It might shock the voting public to hear this coming from a Democrat, but I support responsible reductions in government spending and borrowing. I have always said: Budgeting is the science of priorities.
But what congressional Republicans have proposed in recent weeks cuts bone deep, could lead to a potential default on our loans and will not put us on the path to economic stability. Theirs is a budget not of prosperity, but a budget of revenge, seeking to undo any progress achieved by Democrats during the past two years.
I am a 12-year member of the House Appropriations Committee, which is responsible for crafting the dozen annual appropriations bills that fund the federal government. Last week, Republicans on my committee released their first batch of bills for fiscal 2024, providing a clearer picture of how their approach will impact the American people. Because Republicans have taken cuts to defense, certain veterans’ programs and border control off the table, the result is akin to a 30% across-the-board reduction to everything else, including education, public safety, public health and more.
Here in Maryland, the proposal would mean a $1.2 billion reduction in federal grants. Cuts would result in 140 fewer rail safety inspections — at a time when train derailments are wreaking havoc in other communities across the country. They would eliminate 6,400 preschool and child care slots, undermining our efforts to support working parents. They would exacerbate Social Security and Medicare wait times for 1.1 million Maryland seniors and people with disabilities. More than 1,300 Marylanders suffering from opioid addiction would lose life-saving treatment. The cuts would reduce Pell Grants by $1,400 and eliminate them altogether for 1,800 Maryland students. They would cancel loans for distressed Maryland farmers.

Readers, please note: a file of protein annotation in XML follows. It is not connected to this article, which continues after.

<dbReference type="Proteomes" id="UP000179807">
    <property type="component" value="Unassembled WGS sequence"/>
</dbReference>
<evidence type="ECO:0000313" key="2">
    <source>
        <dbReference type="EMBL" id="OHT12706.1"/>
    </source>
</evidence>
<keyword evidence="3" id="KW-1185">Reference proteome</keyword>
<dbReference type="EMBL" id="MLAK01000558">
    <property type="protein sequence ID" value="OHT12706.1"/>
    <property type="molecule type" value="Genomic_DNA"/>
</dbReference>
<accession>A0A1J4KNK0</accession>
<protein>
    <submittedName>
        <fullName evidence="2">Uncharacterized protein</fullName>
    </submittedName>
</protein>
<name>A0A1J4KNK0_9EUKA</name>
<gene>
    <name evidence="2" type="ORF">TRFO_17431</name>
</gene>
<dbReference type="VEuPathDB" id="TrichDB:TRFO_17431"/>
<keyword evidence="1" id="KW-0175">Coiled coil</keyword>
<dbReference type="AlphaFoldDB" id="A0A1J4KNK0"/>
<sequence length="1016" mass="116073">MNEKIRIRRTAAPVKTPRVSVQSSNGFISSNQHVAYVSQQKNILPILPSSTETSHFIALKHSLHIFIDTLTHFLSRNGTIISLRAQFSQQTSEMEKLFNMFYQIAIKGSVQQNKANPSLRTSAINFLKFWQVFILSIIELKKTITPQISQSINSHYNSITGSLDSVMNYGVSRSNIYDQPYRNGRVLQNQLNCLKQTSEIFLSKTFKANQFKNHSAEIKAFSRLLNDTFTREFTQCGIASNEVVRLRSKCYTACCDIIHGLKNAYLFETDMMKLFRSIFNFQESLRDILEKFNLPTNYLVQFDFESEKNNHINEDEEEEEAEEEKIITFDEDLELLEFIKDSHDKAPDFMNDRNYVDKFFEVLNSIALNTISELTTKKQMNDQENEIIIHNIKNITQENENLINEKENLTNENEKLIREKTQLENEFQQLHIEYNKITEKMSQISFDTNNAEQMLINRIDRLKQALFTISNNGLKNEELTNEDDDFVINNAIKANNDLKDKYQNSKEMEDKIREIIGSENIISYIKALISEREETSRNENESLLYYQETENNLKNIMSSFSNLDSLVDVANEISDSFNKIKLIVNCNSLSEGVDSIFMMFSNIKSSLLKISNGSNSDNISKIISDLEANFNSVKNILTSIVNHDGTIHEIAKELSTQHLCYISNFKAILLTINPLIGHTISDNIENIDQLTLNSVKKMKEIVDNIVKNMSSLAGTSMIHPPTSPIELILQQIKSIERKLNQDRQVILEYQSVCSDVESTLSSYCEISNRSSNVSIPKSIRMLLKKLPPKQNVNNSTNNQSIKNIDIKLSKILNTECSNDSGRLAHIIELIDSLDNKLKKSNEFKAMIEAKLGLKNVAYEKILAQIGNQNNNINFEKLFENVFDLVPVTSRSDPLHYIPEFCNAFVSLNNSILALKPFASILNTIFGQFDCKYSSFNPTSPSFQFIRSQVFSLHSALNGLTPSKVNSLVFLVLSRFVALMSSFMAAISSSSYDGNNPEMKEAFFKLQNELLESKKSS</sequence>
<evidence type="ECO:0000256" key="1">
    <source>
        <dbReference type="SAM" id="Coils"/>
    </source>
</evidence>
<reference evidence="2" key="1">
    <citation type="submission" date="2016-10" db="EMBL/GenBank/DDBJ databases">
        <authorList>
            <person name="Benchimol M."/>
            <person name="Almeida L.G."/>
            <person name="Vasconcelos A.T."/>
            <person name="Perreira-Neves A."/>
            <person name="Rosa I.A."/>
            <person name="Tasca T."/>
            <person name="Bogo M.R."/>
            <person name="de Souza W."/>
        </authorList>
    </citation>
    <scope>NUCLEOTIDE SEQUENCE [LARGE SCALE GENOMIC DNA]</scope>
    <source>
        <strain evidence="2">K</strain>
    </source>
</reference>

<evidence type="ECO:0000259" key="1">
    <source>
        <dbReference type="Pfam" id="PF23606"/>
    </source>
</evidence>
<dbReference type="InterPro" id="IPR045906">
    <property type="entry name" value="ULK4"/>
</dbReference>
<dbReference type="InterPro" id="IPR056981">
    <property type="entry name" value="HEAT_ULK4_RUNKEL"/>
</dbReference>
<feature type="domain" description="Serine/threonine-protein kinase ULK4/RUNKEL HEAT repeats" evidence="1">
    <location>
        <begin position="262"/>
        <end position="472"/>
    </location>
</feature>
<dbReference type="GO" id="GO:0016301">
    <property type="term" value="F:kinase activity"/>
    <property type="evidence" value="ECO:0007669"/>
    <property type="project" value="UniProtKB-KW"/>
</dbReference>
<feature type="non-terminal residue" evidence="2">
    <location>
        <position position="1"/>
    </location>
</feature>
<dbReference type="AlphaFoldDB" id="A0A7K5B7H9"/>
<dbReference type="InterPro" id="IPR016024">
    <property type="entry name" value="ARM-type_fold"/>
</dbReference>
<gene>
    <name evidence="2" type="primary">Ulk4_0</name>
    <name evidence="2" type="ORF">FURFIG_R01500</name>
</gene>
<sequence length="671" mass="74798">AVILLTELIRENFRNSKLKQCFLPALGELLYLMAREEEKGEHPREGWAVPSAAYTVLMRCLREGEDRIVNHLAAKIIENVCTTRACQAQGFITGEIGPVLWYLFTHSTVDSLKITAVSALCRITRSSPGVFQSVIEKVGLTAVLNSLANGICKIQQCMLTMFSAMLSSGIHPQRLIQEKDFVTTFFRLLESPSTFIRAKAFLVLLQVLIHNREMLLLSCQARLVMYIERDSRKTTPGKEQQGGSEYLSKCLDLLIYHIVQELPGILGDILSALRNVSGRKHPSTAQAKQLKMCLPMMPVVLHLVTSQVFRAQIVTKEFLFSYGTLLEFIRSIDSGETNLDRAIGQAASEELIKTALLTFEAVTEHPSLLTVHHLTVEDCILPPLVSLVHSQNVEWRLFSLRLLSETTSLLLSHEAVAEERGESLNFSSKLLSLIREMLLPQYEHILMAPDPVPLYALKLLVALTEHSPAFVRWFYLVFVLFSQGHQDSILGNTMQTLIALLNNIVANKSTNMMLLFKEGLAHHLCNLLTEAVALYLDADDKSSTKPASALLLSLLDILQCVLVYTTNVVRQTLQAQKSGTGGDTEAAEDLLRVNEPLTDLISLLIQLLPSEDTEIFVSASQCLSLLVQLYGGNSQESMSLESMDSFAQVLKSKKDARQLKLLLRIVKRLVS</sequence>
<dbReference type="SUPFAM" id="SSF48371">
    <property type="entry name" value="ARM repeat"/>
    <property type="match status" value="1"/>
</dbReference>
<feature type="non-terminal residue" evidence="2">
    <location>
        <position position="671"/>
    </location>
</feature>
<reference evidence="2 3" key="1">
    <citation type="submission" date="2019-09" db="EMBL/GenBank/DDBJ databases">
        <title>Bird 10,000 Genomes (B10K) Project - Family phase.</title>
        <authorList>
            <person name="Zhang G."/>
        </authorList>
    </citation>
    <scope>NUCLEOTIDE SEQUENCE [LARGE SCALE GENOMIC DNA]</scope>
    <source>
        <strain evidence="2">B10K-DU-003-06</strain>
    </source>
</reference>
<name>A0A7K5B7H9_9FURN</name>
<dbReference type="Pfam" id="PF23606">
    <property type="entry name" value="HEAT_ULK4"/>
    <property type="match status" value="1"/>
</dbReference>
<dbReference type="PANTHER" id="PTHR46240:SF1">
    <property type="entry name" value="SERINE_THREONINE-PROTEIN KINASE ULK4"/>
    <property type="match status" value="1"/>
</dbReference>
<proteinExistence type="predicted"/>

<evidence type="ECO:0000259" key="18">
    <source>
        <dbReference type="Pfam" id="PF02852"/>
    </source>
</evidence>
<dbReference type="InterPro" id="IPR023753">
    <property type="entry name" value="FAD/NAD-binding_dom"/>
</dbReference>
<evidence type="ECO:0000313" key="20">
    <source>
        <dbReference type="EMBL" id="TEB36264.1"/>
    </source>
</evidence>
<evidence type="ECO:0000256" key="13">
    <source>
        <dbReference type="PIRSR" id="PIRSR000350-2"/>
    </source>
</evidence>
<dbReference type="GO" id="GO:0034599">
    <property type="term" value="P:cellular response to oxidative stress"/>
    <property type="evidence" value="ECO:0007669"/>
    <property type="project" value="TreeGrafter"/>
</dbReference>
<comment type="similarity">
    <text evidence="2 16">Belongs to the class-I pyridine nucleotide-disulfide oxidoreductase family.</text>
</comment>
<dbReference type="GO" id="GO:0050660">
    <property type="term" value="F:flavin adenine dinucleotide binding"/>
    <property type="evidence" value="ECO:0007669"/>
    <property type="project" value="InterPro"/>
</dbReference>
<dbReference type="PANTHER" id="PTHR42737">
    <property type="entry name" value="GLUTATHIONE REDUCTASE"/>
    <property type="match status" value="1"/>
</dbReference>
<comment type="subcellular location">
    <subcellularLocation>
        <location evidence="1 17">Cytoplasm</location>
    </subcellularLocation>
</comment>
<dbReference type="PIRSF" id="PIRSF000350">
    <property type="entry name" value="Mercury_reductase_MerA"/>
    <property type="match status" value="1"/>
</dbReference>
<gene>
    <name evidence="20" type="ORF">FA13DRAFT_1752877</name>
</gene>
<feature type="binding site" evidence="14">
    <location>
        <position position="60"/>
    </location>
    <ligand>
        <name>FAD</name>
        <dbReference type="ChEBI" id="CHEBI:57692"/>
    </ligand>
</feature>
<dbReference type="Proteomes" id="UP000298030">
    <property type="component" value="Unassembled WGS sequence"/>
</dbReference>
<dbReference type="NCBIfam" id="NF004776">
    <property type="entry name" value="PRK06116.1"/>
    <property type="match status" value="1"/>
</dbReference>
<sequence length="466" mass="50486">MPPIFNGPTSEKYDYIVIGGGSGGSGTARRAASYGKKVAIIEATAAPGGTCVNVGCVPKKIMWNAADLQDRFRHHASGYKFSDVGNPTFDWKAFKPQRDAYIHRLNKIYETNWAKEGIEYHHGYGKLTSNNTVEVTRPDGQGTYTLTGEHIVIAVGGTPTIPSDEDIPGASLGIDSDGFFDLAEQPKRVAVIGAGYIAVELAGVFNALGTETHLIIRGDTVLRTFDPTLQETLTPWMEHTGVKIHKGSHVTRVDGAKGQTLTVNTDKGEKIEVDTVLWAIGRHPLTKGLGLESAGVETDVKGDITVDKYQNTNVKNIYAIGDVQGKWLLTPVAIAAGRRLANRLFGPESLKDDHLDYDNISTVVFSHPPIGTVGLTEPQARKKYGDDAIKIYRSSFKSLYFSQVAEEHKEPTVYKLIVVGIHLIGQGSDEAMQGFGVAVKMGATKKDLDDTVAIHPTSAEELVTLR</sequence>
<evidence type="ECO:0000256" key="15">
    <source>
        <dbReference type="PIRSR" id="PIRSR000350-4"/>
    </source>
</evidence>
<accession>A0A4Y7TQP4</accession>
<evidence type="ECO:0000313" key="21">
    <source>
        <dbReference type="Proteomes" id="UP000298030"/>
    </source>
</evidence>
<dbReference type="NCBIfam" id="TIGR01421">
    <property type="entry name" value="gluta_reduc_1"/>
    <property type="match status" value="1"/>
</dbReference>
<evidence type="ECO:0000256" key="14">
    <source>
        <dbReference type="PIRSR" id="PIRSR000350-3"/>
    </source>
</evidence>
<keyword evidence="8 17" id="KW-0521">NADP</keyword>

I could go on and on. In fact, the proposed cuts are so unpalatable that Republicans might not even have the votes to pass them. Our committee was scheduled to begin marking up four of our funding bills this week. Markups are marathon debate sessions that end in the vote necessary to advance the bills from committee to the full House of Representatives for passage. At the last minute, our markups were cancelled when it became clear that support from Republican committee members was insufficient.
Perhaps it’s harder than they thought to defend funding bills that renege on our promise to take care of veterans exposed to Agent Orange and burn pits, that leave us exposed to fentanyl trafficking, that will pull teachers out of classrooms and police off the streets. They pursue this while wasting money on a boondoggle border wall that has already been breached more than 3,000 times.
It’s not clear whether we will be able to pass any of the 12 appropriations bills if they include the draconian cuts as currently proposed. And it’s not clear we can avoid a catastrophic default if Republicans continue to recklessly condition a debt ceiling increase on ideologically extreme concessions.
I support a clean debt ceiling increase to protect our country’s full faith and credit. Congress did this three times during the previous administration because Democrats and Republicans alike know that defaulting on our debt — accrued by Congresses and presidents of both parties — would double unemployment and crash the stock market.
Working with President Biden, Congress has already achieved historic deficit reduction, and the president’s most recent budget reduces it by another $3 trillion. We can build on this progress while still investing responsibly in priorities such as child care, health care, education and infrastructure with reasonable spending bills.
I hope both parties can work together constructively, and quickly, to keep the house of cards from crumbling.
U.S. Rep. C.A. Dutch Ruppersberger represents Maryland’s 2nd District. He is a member of the House Appropriations Committee.